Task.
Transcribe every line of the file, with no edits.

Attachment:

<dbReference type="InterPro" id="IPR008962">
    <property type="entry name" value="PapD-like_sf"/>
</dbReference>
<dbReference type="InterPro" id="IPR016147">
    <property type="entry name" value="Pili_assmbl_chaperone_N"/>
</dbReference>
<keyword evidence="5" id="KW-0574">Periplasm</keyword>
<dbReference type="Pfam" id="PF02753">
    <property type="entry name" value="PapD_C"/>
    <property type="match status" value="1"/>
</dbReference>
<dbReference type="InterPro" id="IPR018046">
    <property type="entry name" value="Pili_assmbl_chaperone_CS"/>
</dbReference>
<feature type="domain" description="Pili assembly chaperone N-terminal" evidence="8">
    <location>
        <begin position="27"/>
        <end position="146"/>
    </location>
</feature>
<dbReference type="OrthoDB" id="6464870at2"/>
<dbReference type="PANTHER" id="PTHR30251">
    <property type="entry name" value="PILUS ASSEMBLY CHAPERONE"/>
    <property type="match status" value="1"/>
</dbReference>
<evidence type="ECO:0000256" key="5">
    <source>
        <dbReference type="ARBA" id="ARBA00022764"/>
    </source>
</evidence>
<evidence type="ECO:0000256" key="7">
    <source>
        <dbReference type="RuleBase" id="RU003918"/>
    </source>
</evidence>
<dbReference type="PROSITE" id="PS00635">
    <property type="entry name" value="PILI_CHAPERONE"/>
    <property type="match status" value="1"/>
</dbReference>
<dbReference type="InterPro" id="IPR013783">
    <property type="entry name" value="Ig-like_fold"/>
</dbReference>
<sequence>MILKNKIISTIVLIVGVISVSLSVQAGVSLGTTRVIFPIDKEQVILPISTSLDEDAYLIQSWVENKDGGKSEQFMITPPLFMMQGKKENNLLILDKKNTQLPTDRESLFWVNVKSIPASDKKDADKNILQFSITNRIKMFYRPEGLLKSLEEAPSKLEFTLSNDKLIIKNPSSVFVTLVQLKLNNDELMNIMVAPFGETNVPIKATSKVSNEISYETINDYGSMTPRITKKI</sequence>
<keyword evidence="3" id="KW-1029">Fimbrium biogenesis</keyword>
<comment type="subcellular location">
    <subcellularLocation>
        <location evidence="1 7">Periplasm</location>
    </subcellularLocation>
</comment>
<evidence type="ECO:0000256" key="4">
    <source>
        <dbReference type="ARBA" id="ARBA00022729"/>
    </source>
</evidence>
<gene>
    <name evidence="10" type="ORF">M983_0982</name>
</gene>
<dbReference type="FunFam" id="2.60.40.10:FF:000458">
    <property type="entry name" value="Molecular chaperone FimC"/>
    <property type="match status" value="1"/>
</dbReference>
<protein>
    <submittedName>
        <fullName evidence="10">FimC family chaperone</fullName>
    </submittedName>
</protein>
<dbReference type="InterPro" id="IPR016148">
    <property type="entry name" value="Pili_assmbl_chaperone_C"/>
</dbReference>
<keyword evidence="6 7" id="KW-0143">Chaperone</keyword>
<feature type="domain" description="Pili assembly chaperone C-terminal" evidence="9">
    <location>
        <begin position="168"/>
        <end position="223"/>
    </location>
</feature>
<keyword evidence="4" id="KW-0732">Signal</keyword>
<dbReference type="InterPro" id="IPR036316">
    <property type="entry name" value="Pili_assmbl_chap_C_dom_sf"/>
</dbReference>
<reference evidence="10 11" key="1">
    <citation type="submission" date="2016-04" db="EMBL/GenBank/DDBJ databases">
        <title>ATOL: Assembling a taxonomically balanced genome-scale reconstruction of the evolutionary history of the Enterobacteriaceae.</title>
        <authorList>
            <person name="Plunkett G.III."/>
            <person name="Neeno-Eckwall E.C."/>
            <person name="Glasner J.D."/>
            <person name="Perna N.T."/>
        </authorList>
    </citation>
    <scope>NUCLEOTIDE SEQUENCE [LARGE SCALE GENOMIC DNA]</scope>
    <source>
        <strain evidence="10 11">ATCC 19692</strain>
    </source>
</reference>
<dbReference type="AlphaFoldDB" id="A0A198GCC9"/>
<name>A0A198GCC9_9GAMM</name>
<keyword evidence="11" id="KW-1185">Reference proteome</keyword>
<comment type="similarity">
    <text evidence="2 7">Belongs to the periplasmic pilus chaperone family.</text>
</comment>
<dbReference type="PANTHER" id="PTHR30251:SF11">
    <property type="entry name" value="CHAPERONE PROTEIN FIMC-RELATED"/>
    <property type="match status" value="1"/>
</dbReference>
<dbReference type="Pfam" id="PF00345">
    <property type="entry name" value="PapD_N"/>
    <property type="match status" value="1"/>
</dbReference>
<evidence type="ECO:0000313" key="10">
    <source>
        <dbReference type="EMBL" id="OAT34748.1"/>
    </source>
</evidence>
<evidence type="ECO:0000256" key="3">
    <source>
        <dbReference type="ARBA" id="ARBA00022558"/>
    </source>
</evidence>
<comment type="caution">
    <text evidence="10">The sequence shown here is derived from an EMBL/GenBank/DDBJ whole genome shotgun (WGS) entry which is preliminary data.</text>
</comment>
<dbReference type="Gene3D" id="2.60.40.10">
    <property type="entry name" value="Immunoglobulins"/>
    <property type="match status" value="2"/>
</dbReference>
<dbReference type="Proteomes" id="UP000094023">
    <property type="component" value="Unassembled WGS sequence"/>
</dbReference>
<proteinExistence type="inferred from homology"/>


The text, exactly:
<dbReference type="InterPro" id="IPR008962">
    <property type="entry name" value="PapD-like_sf"/>
</dbReference>
<dbReference type="InterPro" id="IPR016147">
    <property type="entry name" value="Pili_assmbl_chaperone_N"/>
</dbReference>
<keyword evidence="5" id="KW-0574">Periplasm</keyword>
<dbReference type="Pfam" id="PF02753">
    <property type="entry name" value="PapD_C"/>
    <property type="match status" value="1"/>
</dbReference>
<dbReference type="InterPro" id="IPR018046">
    <property type="entry name" value="Pili_assmbl_chaperone_CS"/>
</dbReference>
<feature type="domain" description="Pili assembly chaperone N-terminal" evidence="8">
    <location>
        <begin position="27"/>
        <end position="146"/>
    </location>
</feature>
<dbReference type="OrthoDB" id="6464870at2"/>
<dbReference type="PANTHER" id="PTHR30251">
    <property type="entry name" value="PILUS ASSEMBLY CHAPERONE"/>
    <property type="match status" value="1"/>
</dbReference>
<evidence type="ECO:0000256" key="5">
    <source>
        <dbReference type="ARBA" id="ARBA00022764"/>
    </source>
</evidence>
<evidence type="ECO:0000256" key="7">
    <source>
        <dbReference type="RuleBase" id="RU003918"/>
    </source>
</evidence>
<dbReference type="PROSITE" id="PS00635">
    <property type="entry name" value="PILI_CHAPERONE"/>
    <property type="match status" value="1"/>
</dbReference>
<dbReference type="InterPro" id="IPR013783">
    <property type="entry name" value="Ig-like_fold"/>
</dbReference>
<sequence>MILKNKIISTIVLIVGVISVSLSVQAGVSLGTTRVIFPIDKEQVILPISTSLDEDAYLIQSWVENKDGGKSEQFMITPPLFMMQGKKENNLLILDKKNTQLPTDRESLFWVNVKSIPASDKKDADKNILQFSITNRIKMFYRPEGLLKSLEEAPSKLEFTLSNDKLIIKNPSSVFVTLVQLKLNNDELMNIMVAPFGETNVPIKATSKVSNEISYETINDYGSMTPRITKKI</sequence>
<keyword evidence="3" id="KW-1029">Fimbrium biogenesis</keyword>
<comment type="subcellular location">
    <subcellularLocation>
        <location evidence="1 7">Periplasm</location>
    </subcellularLocation>
</comment>
<evidence type="ECO:0000256" key="4">
    <source>
        <dbReference type="ARBA" id="ARBA00022729"/>
    </source>
</evidence>
<gene>
    <name evidence="10" type="ORF">M983_0982</name>
</gene>
<dbReference type="FunFam" id="2.60.40.10:FF:000458">
    <property type="entry name" value="Molecular chaperone FimC"/>
    <property type="match status" value="1"/>
</dbReference>
<protein>
    <submittedName>
        <fullName evidence="10">FimC family chaperone</fullName>
    </submittedName>
</protein>
<dbReference type="InterPro" id="IPR016148">
    <property type="entry name" value="Pili_assmbl_chaperone_C"/>
</dbReference>
<keyword evidence="6 7" id="KW-0143">Chaperone</keyword>
<feature type="domain" description="Pili assembly chaperone C-terminal" evidence="9">
    <location>
        <begin position="168"/>
        <end position="223"/>
    </location>
</feature>
<keyword evidence="4" id="KW-0732">Signal</keyword>
<dbReference type="InterPro" id="IPR036316">
    <property type="entry name" value="Pili_assmbl_chap_C_dom_sf"/>
</dbReference>
<reference evidence="10 11" key="1">
    <citation type="submission" date="2016-04" db="EMBL/GenBank/DDBJ databases">
        <title>ATOL: Assembling a taxonomically balanced genome-scale reconstruction of the evolutionary history of the Enterobacteriaceae.</title>
        <authorList>
            <person name="Plunkett G.III."/>
            <person name="Neeno-Eckwall E.C."/>
            <person name="Glasner J.D."/>
            <person name="Perna N.T."/>
        </authorList>
    </citation>
    <scope>NUCLEOTIDE SEQUENCE [LARGE SCALE GENOMIC DNA]</scope>
    <source>
        <strain evidence="10 11">ATCC 19692</strain>
    </source>
</reference>
<dbReference type="AlphaFoldDB" id="A0A198GCC9"/>
<name>A0A198GCC9_9GAMM</name>
<keyword evidence="11" id="KW-1185">Reference proteome</keyword>
<comment type="similarity">
    <text evidence="2 7">Belongs to the periplasmic pilus chaperone family.</text>
</comment>
<dbReference type="PANTHER" id="PTHR30251:SF11">
    <property type="entry name" value="CHAPERONE PROTEIN FIMC-RELATED"/>
    <property type="match status" value="1"/>
</dbReference>
<dbReference type="Pfam" id="PF00345">
    <property type="entry name" value="PapD_N"/>
    <property type="match status" value="1"/>
</dbReference>
<evidence type="ECO:0000313" key="10">
    <source>
        <dbReference type="EMBL" id="OAT34748.1"/>
    </source>
</evidence>
<evidence type="ECO:0000256" key="3">
    <source>
        <dbReference type="ARBA" id="ARBA00022558"/>
    </source>
</evidence>
<comment type="caution">
    <text evidence="10">The sequence shown here is derived from an EMBL/GenBank/DDBJ whole genome shotgun (WGS) entry which is preliminary data.</text>
</comment>
<dbReference type="Gene3D" id="2.60.40.10">
    <property type="entry name" value="Immunoglobulins"/>
    <property type="match status" value="2"/>
</dbReference>
<dbReference type="Proteomes" id="UP000094023">
    <property type="component" value="Unassembled WGS sequence"/>
</dbReference>
<proteinExistence type="inferred from homology"/>